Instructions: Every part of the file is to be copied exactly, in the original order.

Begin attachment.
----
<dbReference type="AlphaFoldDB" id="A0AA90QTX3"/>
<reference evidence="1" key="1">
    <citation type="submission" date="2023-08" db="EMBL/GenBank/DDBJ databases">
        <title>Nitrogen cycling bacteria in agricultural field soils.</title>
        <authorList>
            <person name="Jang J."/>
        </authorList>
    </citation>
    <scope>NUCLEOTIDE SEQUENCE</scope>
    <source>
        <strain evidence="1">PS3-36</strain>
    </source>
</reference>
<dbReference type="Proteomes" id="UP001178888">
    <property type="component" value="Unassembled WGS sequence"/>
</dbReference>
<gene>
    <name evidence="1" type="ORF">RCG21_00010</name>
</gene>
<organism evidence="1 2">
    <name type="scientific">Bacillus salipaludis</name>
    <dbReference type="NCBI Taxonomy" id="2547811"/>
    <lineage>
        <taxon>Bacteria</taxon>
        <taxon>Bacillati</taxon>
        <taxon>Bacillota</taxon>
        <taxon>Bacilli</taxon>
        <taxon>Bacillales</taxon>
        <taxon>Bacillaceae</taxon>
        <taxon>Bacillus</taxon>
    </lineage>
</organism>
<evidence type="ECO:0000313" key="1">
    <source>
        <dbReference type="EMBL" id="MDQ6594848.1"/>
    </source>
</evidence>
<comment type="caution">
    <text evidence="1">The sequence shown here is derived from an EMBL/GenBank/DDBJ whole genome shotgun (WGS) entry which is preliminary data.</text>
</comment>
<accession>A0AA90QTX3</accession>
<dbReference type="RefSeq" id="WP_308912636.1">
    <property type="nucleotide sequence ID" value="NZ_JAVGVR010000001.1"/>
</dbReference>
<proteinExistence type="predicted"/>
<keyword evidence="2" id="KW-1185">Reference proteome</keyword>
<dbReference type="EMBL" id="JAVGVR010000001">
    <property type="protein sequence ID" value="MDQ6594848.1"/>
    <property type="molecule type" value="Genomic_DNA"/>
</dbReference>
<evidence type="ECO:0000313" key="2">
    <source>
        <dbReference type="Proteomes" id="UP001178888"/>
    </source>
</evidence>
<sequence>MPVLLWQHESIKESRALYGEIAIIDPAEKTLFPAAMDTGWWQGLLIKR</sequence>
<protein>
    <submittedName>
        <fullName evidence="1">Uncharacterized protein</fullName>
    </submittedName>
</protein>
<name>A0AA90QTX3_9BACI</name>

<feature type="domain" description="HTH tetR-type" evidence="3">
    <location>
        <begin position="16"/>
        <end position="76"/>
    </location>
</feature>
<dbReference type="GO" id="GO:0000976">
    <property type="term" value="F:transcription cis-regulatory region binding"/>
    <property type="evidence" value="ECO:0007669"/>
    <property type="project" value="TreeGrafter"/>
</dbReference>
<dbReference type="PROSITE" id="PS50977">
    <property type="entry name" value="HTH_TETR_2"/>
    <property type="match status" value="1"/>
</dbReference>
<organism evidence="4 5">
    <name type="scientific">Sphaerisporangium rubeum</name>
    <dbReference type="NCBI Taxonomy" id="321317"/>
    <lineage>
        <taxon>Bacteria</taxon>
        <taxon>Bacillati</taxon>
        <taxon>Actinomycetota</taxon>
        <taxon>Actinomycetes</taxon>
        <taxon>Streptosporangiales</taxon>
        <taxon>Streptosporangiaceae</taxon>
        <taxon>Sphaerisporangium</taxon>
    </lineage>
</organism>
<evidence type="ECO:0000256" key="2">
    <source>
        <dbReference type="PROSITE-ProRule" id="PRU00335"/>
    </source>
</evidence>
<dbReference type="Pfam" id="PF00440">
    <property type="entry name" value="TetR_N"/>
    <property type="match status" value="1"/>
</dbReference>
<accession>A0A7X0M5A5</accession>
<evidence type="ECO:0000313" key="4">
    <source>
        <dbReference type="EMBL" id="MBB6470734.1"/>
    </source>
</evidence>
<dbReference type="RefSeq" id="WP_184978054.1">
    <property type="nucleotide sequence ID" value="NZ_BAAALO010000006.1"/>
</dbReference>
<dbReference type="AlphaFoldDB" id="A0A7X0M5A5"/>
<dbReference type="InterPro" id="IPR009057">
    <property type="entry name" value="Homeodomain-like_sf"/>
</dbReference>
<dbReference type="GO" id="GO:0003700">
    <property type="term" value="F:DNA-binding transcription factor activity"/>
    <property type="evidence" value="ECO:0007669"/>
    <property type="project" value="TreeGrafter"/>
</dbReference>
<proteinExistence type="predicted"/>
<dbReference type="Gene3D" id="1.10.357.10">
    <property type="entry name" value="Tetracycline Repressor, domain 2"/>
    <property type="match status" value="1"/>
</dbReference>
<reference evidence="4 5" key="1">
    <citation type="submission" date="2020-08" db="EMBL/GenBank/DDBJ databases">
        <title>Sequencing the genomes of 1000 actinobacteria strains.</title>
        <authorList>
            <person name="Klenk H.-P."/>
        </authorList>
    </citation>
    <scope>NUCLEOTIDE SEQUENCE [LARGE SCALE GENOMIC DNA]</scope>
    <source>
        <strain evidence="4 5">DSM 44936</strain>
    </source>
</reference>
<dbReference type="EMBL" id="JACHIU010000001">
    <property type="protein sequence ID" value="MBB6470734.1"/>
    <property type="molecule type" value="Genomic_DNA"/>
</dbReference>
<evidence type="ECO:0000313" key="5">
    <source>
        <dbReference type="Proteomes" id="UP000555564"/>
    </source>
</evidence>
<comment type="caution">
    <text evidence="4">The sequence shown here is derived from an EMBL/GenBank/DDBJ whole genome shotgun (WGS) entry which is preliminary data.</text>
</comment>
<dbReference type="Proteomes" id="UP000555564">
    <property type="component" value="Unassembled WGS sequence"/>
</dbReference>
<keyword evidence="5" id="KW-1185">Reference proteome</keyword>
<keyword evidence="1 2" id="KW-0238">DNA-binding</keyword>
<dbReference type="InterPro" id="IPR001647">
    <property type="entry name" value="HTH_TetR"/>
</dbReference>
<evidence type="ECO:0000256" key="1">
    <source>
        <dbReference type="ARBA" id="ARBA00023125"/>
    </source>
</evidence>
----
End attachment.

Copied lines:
<dbReference type="AlphaFoldDB" id="A0AA90QTX3"/>
<reference evidence="1" key="1">
    <citation type="submission" date="2023-08" db="EMBL/GenBank/DDBJ databases">
        <title>Nitrogen cycling bacteria in agricultural field soils.</title>
        <authorList>
            <person name="Jang J."/>
        </authorList>
    </citation>
    <scope>NUCLEOTIDE SEQUENCE</scope>
    <source>
        <strain evidence="1">PS3-36</strain>
    </source>
</reference>
<dbReference type="Proteomes" id="UP001178888">
    <property type="component" value="Unassembled WGS sequence"/>
</dbReference>
<gene>
    <name evidence="1" type="ORF">RCG21_00010</name>
</gene>
<organism evidence="1 2">
    <name type="scientific">Bacillus salipaludis</name>
    <dbReference type="NCBI Taxonomy" id="2547811"/>
    <lineage>
        <taxon>Bacteria</taxon>
        <taxon>Bacillati</taxon>
        <taxon>Bacillota</taxon>
        <taxon>Bacilli</taxon>
        <taxon>Bacillales</taxon>
        <taxon>Bacillaceae</taxon>
        <taxon>Bacillus</taxon>
    </lineage>
</organism>
<evidence type="ECO:0000313" key="1">
    <source>
        <dbReference type="EMBL" id="MDQ6594848.1"/>
    </source>
</evidence>
<comment type="caution">
    <text evidence="1">The sequence shown here is derived from an EMBL/GenBank/DDBJ whole genome shotgun (WGS) entry which is preliminary data.</text>
</comment>
<accession>A0AA90QTX3</accession>
<dbReference type="RefSeq" id="WP_308912636.1">
    <property type="nucleotide sequence ID" value="NZ_JAVGVR010000001.1"/>
</dbReference>
<proteinExistence type="predicted"/>
<keyword evidence="2" id="KW-1185">Reference proteome</keyword>
<dbReference type="EMBL" id="JAVGVR010000001">
    <property type="protein sequence ID" value="MDQ6594848.1"/>
    <property type="molecule type" value="Genomic_DNA"/>
</dbReference>
<evidence type="ECO:0000313" key="2">
    <source>
        <dbReference type="Proteomes" id="UP001178888"/>
    </source>
</evidence>
<sequence>MPVLLWQHESIKESRALYGEIAIIDPAEKTLFPAAMDTGWWQGLLIKR</sequence>
<protein>
    <submittedName>
        <fullName evidence="1">Uncharacterized protein</fullName>
    </submittedName>
</protein>
<name>A0AA90QTX3_9BACI</name>

<feature type="domain" description="HTH tetR-type" evidence="3">
    <location>
        <begin position="16"/>
        <end position="76"/>
    </location>
</feature>
<dbReference type="GO" id="GO:0000976">
    <property type="term" value="F:transcription cis-regulatory region binding"/>
    <property type="evidence" value="ECO:0007669"/>
    <property type="project" value="TreeGrafter"/>
</dbReference>
<dbReference type="PROSITE" id="PS50977">
    <property type="entry name" value="HTH_TETR_2"/>
    <property type="match status" value="1"/>
</dbReference>
<organism evidence="4 5">
    <name type="scientific">Sphaerisporangium rubeum</name>
    <dbReference type="NCBI Taxonomy" id="321317"/>
    <lineage>
        <taxon>Bacteria</taxon>
        <taxon>Bacillati</taxon>
        <taxon>Actinomycetota</taxon>
        <taxon>Actinomycetes</taxon>
        <taxon>Streptosporangiales</taxon>
        <taxon>Streptosporangiaceae</taxon>
        <taxon>Sphaerisporangium</taxon>
    </lineage>
</organism>
<evidence type="ECO:0000256" key="2">
    <source>
        <dbReference type="PROSITE-ProRule" id="PRU00335"/>
    </source>
</evidence>
<dbReference type="Pfam" id="PF00440">
    <property type="entry name" value="TetR_N"/>
    <property type="match status" value="1"/>
</dbReference>
<accession>A0A7X0M5A5</accession>
<evidence type="ECO:0000313" key="4">
    <source>
        <dbReference type="EMBL" id="MBB6470734.1"/>
    </source>
</evidence>
<dbReference type="RefSeq" id="WP_184978054.1">
    <property type="nucleotide sequence ID" value="NZ_BAAALO010000006.1"/>
</dbReference>
<dbReference type="AlphaFoldDB" id="A0A7X0M5A5"/>
<dbReference type="InterPro" id="IPR009057">
    <property type="entry name" value="Homeodomain-like_sf"/>
</dbReference>
<dbReference type="GO" id="GO:0003700">
    <property type="term" value="F:DNA-binding transcription factor activity"/>
    <property type="evidence" value="ECO:0007669"/>
    <property type="project" value="TreeGrafter"/>
</dbReference>
<proteinExistence type="predicted"/>
<dbReference type="Gene3D" id="1.10.357.10">
    <property type="entry name" value="Tetracycline Repressor, domain 2"/>
    <property type="match status" value="1"/>
</dbReference>
<reference evidence="4 5" key="1">
    <citation type="submission" date="2020-08" db="EMBL/GenBank/DDBJ databases">
        <title>Sequencing the genomes of 1000 actinobacteria strains.</title>
        <authorList>
            <person name="Klenk H.-P."/>
        </authorList>
    </citation>
    <scope>NUCLEOTIDE SEQUENCE [LARGE SCALE GENOMIC DNA]</scope>
    <source>
        <strain evidence="4 5">DSM 44936</strain>
    </source>
</reference>
<dbReference type="EMBL" id="JACHIU010000001">
    <property type="protein sequence ID" value="MBB6470734.1"/>
    <property type="molecule type" value="Genomic_DNA"/>
</dbReference>
<evidence type="ECO:0000313" key="5">
    <source>
        <dbReference type="Proteomes" id="UP000555564"/>
    </source>
</evidence>
<comment type="caution">
    <text evidence="4">The sequence shown here is derived from an EMBL/GenBank/DDBJ whole genome shotgun (WGS) entry which is preliminary data.</text>
</comment>
<dbReference type="Proteomes" id="UP000555564">
    <property type="component" value="Unassembled WGS sequence"/>
</dbReference>
<keyword evidence="5" id="KW-1185">Reference proteome</keyword>
<keyword evidence="1 2" id="KW-0238">DNA-binding</keyword>
<dbReference type="InterPro" id="IPR001647">
    <property type="entry name" value="HTH_TetR"/>
</dbReference>
<evidence type="ECO:0000256" key="1">
    <source>
        <dbReference type="ARBA" id="ARBA00023125"/>
    </source>
</evidence>